Doctors just want some control
As someone who has been involved in the development of physician-owned imaging centers, surgery centers and other facilities across the country, I can offer a different perspective on why physicians invest in and participate in the development of their own facilities ("Isn't that special," May 12, p. 4).
Your coverage of this issue assumes the promise of financial return is the primary reason physicians invest in their own facilities. In my experience this could not be further from the truth. The possible cash distributions for most physician owners are very small compared with their existing incomes and present a very small incentive to refer. Physicians are developing their own facilities because they are profoundly frustrated with the operation of existing hospital programs.
Many established hospitals offer patients a less-than-convenient access to services on their large and confusing campuses. Smaller, more focused facilities offer much greater patient convenience and satisfaction, which always have a positive effect on the growth of a physician's practice.
Physicians often grow tired over the years of attending endless hospital medical staff and committee meetings and rubber-stamping management and strategic decisions already made by the administration. They want to participate as equals in a streamlined decisionmaking process that really focuses on their specialty and takes their interests into account along with the interests of the facility.
Also, hospital-based programs are run with the facility's economic interests in mind, not the physician's. Imagine the positive effect on the practice of an orthopedic surgeon who can now perform 10 or more procedures in an afternoon in the new surgery center and in less time than in a hospital. Or imagine the effect on the cardiologist who can now get things done for patients on a timely basis because of the highly focused staff in the new heart hospital he or she helped plan and develop and get home two hours earlier every day.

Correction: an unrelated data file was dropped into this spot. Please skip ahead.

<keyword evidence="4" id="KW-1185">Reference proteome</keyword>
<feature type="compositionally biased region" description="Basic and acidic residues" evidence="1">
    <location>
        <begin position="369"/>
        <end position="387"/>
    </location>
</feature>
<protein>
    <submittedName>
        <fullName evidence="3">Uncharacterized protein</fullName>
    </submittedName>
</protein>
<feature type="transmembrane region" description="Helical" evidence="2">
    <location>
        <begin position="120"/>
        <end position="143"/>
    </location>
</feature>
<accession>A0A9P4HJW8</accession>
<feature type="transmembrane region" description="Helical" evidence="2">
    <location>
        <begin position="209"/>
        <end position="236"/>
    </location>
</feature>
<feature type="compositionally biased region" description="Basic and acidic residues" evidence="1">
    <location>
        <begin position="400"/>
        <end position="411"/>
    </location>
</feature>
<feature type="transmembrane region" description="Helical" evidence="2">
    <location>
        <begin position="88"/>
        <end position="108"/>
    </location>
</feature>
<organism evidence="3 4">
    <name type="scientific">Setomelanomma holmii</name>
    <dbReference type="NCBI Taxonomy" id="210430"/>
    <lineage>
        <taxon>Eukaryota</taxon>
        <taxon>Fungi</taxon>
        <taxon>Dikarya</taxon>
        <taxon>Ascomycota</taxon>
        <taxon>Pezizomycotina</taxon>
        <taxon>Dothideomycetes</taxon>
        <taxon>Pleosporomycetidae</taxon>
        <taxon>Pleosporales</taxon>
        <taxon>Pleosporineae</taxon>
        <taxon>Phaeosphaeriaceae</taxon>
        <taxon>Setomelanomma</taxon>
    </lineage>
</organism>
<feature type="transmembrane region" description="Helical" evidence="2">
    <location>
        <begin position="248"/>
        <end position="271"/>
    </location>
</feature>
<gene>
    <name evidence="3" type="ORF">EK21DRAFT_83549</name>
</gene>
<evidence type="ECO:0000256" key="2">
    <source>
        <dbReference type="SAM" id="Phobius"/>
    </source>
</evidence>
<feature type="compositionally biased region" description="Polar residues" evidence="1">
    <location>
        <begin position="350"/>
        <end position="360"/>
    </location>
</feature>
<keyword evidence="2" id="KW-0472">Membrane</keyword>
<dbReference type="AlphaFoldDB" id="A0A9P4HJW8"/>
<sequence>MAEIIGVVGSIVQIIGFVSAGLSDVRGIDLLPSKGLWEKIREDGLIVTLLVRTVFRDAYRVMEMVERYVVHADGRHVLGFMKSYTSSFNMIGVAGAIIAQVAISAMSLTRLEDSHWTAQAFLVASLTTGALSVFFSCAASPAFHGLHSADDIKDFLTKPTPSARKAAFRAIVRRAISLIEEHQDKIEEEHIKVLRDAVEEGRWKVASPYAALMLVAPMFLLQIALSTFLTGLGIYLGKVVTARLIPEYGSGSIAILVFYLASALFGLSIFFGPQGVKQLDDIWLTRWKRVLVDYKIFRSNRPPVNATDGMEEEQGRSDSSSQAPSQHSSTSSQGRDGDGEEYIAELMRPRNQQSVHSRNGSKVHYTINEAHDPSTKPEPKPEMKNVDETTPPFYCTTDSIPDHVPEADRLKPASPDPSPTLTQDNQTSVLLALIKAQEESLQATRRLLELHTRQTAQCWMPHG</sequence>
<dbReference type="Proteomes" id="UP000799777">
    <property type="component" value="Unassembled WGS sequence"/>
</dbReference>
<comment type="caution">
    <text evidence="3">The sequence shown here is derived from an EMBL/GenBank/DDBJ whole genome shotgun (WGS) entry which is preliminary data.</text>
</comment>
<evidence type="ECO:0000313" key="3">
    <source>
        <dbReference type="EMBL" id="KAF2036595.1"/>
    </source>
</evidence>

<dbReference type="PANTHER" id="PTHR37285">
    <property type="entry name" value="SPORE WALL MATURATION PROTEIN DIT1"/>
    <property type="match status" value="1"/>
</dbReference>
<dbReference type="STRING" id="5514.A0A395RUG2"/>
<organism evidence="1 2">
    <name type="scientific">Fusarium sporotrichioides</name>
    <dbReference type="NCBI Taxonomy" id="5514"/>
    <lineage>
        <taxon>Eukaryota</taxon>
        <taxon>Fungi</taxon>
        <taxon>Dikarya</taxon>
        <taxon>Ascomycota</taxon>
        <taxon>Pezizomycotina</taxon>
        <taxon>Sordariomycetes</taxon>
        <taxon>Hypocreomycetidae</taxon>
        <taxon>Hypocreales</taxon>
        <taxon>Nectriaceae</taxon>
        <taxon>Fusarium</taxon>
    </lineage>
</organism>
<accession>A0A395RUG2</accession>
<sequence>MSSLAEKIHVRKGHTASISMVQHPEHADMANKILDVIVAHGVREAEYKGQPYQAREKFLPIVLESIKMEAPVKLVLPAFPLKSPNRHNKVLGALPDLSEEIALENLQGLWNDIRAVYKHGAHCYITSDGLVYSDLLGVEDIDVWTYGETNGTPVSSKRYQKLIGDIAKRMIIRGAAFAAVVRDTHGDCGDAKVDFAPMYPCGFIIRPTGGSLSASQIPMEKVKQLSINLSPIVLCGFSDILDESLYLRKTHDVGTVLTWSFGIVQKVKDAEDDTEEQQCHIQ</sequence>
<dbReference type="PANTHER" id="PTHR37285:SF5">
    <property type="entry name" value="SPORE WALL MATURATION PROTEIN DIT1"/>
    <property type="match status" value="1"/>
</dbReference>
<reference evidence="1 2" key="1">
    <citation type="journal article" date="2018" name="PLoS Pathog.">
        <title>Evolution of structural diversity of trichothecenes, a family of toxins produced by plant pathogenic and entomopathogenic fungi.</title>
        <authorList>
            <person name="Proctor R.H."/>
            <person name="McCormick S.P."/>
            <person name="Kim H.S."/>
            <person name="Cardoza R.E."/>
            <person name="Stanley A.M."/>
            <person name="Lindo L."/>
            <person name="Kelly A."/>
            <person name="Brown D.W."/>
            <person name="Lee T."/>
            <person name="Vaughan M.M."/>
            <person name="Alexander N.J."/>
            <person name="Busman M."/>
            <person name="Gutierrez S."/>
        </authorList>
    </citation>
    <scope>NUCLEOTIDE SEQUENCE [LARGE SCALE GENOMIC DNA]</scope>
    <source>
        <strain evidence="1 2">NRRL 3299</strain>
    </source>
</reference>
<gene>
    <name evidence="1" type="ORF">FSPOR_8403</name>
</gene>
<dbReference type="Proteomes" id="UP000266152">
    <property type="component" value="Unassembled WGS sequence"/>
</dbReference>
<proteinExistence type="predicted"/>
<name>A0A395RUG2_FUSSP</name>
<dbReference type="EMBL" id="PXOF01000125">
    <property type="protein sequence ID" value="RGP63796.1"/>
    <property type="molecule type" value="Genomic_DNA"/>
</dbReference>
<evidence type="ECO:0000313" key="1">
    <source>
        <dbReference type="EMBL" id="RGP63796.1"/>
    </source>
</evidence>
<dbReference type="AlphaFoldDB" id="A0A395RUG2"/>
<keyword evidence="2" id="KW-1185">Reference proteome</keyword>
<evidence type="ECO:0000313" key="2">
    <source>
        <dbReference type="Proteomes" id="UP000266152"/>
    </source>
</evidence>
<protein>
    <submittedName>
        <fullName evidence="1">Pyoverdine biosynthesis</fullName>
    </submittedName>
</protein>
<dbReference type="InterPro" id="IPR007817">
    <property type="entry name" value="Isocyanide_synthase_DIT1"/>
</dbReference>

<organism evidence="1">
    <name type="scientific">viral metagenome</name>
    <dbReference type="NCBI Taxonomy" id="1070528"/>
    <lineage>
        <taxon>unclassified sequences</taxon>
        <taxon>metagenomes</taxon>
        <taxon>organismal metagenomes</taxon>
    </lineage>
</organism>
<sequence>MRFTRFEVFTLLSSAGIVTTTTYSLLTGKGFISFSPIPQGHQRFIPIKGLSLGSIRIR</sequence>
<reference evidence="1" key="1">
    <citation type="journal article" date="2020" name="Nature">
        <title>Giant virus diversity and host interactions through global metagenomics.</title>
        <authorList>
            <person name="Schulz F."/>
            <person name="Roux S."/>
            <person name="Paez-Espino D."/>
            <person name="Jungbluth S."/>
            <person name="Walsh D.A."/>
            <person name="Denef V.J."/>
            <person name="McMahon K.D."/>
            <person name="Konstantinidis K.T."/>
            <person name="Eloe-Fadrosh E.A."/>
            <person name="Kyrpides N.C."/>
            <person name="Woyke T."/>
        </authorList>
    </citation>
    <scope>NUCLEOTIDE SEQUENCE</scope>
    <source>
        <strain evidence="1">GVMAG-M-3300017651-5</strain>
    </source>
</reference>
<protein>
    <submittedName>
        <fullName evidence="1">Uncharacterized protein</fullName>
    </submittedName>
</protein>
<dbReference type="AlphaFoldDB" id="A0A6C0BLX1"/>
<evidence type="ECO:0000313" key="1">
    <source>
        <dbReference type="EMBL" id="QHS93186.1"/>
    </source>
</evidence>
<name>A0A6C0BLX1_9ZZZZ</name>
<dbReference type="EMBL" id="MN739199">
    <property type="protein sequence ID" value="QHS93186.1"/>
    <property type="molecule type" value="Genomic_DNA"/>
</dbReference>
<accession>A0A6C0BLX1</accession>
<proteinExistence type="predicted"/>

I would suggest that the leadership in our nation's large, established hospitals stop trying to block physicians from developing their own facilities and use that energy to improve the programs in which they expect the physicians to work every day.
Little Rock (Ark.) Cardiology Clinic
Reform physicians, not the law
I have been an active hospital trustee in Philadelphia for the past 40 years, 10 of which I spent as chairman of the board of trustees of a major hospital.
On page 36 of the May 12 issue of your magazine, the subject was tort reform ("Beauty queen seeks tort reform") in the medical malpractice field. There has been a great deal of discussion about tort reform and limiting the rights of insured people to seek compensation.
What I am looking for is an answer to this question: What are the various hospitals and medical societies doing to rid the system of those physicians who are most responsible for medical malpractice in the first place? If we can root out the malpractitioners, lawsuits and insurance premiums will decline.
Howland, Hess, Guinan, Torpey & Cassidy
Huntingdon Valley, Pa.
Right problem, wrong cause
I cannot understand the effort by the Joint Commission on Accreditation of Healthcare Organizations to prevent overcrowding in emergency rooms ("Proposal for new ER standard puts providers on the defensive," May 19, p. 6).
As a healthcare economist I can tell you that about 75% of the reason ERs are overcrowded is that most patients do not understand their health plan benefits. They get a headache, they go to the ER. They don't go through their primary-care doctors. I think the JCAHO should focus on things such as better ways to make county and teaching hospitals profitable so they are not solely relying on taxes. Better yet, create a fee that could penalize for-profit hospitals when they send indigent patients to the county hospital.
Or lobby Congress to make sure Medicaid participants under the age of 40 share some of the financial responsibility. That might stop them from running to the ER every time they get a runny nose.
Senior medical economist
Indiana University Medical Group
What do you think?
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